Get thee to the sugar house

If you’re a New Englander worthy of the name, you know that maple syrup is one of the best known products of our region.  Perhaps less so these days in Massachusetts, where farms are often bought up and replaced by housing developments named after the farm they decimated.  But there are still farms in our area tapping maple trees for sap to turn into various maple products.

Sugar shed

The Warren Farm in North Brookfield is still making syrup, sugar & candies from their sap, and March is usually the most active time for sap gathering/boiling.  If you haven’t visited a farm/sugar house since your childhood, you need to see what has changed in sap-gathering and syrup-making.

Dale and Janice Wentworth are hosting tours of their operation every Saturday and Sunday this month at 2:00 p.m.  This isn’t the quick trip to a sugar house to see sap boiling.  Janice Wentworth used to be a teacher and will treat you to a 1.5-hour presentation featuring a history of maple-tapping and a tour of their facilities.  Janice will tell you about the earliest known accounts/methods of sap gathering by Native Americans, then into the colonial period.  As she takes you through history, you’ll learn about the changing methods used down the ages, and eventually to 20th and 21st century technologies.

Bucket sled

Cans&Buckets

Folks on the tour will be offered a small paper cup with fresh sap to taste.  It is primarily water, with just a tiny amount of maple sugar in it.  This is what is gathered from trees and boiled until most of the water is gone.

The presentation is held in a greenhouse behind the farm stand & gift shop building, so even on a chilly day, you’ll be pretty warm while learning about maple.

Janice will then take the visitors to see how modern sap gathering happens.  Gone are the buckets hanging from trees, though there are a couple available to show how things used to be done.

Sap_buckets

In their place is an advanced network of vacuum tubes that draw sap from trees and bring it directly to a holding tank in readiness for its visit to the evaporator.

High_tech_sugaringTubes_in_the_woods

Janice will then take you to the sugar house where all the magic happens.

to_the_sugarhouse

If you haven’t already met Dale Wentworth by this point, you’ll probably find him minding the evaporator, a stainless steel marvel that is kept heated by countess cords of wood stacked nearby.  The evaporator is run with great precision, and the boiling point of water is even monitored regularly by referencing the barometric pressure, with the evaporator adjusted accordingly.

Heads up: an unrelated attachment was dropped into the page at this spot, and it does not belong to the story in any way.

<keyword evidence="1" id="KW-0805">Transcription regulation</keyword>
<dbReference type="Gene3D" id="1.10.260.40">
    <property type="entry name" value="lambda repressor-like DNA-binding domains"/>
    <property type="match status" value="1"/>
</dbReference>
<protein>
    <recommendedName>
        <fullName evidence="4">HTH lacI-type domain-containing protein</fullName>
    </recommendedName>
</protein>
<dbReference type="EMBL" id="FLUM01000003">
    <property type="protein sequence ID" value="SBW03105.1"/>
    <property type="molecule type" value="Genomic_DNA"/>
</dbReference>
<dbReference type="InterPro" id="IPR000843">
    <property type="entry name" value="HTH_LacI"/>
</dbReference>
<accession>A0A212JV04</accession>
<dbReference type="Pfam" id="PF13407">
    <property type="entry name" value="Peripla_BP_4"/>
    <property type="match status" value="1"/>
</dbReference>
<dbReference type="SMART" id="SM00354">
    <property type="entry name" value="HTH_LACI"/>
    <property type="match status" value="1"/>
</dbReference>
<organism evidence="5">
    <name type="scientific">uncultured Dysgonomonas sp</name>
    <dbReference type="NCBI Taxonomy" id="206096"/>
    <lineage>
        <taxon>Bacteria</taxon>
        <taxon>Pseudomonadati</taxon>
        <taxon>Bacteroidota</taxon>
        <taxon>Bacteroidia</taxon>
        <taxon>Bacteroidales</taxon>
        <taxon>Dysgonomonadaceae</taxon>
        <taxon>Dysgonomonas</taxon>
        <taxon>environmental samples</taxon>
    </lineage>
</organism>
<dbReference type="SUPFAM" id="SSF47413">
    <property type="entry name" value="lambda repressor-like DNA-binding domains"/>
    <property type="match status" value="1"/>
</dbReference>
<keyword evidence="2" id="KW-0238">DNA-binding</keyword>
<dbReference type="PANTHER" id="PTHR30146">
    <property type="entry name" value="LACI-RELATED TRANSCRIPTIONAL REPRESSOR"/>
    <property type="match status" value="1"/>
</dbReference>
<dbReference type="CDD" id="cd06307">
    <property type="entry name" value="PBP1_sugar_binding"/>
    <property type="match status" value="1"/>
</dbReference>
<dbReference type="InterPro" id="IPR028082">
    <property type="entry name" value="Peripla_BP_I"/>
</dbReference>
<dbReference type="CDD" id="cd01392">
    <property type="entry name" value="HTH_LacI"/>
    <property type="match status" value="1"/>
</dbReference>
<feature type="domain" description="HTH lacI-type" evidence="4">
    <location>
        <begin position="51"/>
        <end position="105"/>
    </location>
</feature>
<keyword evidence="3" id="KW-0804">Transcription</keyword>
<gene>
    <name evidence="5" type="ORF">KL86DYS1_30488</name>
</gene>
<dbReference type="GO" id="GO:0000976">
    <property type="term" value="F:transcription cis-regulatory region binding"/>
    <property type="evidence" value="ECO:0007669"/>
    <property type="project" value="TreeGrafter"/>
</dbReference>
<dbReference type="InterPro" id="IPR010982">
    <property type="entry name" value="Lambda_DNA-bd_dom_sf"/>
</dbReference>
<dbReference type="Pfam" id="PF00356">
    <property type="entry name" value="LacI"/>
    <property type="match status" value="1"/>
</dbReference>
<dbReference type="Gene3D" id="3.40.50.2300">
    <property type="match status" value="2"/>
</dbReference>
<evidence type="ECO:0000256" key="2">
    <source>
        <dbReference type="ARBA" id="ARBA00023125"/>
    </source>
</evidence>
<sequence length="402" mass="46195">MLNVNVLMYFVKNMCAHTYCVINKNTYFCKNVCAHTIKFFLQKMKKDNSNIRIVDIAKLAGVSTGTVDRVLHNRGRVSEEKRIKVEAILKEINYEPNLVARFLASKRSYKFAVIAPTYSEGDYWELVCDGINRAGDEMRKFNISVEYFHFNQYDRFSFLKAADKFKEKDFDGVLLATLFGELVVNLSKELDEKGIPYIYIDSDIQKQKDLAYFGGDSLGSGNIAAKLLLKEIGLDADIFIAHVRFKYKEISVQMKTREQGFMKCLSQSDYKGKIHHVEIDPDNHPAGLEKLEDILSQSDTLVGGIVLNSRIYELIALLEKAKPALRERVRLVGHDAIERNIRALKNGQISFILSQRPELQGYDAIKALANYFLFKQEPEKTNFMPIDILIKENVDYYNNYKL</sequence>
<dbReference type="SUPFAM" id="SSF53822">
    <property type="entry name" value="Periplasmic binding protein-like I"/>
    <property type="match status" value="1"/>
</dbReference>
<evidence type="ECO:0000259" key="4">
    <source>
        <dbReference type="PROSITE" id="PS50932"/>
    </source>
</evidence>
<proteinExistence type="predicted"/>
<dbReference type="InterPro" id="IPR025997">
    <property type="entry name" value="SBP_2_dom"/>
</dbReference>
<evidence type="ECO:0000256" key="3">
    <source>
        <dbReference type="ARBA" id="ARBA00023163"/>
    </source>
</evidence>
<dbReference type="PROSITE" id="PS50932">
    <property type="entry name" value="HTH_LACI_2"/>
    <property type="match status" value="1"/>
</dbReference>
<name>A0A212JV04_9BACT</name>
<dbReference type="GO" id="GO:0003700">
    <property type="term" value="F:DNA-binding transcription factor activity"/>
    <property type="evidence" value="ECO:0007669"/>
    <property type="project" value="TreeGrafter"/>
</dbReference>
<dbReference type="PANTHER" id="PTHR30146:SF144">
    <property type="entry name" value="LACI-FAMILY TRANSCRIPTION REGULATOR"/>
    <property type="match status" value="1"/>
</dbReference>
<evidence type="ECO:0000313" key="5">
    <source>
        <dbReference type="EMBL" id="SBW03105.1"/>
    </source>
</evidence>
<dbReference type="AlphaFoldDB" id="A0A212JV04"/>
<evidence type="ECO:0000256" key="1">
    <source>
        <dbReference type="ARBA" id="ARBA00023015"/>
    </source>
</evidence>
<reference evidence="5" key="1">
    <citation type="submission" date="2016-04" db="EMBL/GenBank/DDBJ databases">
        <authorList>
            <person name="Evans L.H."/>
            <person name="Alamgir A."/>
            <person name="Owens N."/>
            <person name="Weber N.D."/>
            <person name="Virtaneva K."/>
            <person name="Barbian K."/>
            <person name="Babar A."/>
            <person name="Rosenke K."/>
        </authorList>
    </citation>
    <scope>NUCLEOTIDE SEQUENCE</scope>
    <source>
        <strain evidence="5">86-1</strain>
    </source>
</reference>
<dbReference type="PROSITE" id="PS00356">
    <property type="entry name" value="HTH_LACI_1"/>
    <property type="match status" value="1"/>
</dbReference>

evaporator

Janice Wentworth and the evaporator

 

Dale may even show you the smaller evaporator where he’s been making syrup from birch sap.

The tour ends back in the greenhouse, where visitors are offered samples of four different grades of syrup to taste.  You may find a new favorite!

The tour costs $5 per person, and for that you get an hour and a half of fascinating information about maple sugaring and its history, free samples of sap & syrup, and a maple recipe booklet.  After the syrup sampling, visitors go down to the gift shop to pay for their tour, and many decide to purchase some maple products before leaving.

There’s limited seating in the greenhouse, so call ahead before you leave to make sure there will be room for you: 508-867-0174.  Tours are at 2:00 pm on Saturdays and Sundays this month.  This tour attracts foreign tourists as well, so you may meet someone from abroad who set aside an afternoon on their trip to learn about this unique aspect of New England.

When you arrive, someone will meet you at the road to see if you’re on the list of folks who called, and then help find you a spot to park so that all visitors can be accommodated at the end of this small road.

Warren Farm is located at 31 Warren St. in North Brookfield.  It’s a pleasant & scenic half-hour drive from the Worcester area.  Wear weather-appropriate clothing, and mud-resistant shoes — at this time of year, even if it hasn’t been raining, the melting snow may create some mud between the greenhouse and sugar house, or in the woods.

(Once you know where the Warren Farm is, be sure to stop back in the warmer months when their farm stand is selling fresh produce!)

 

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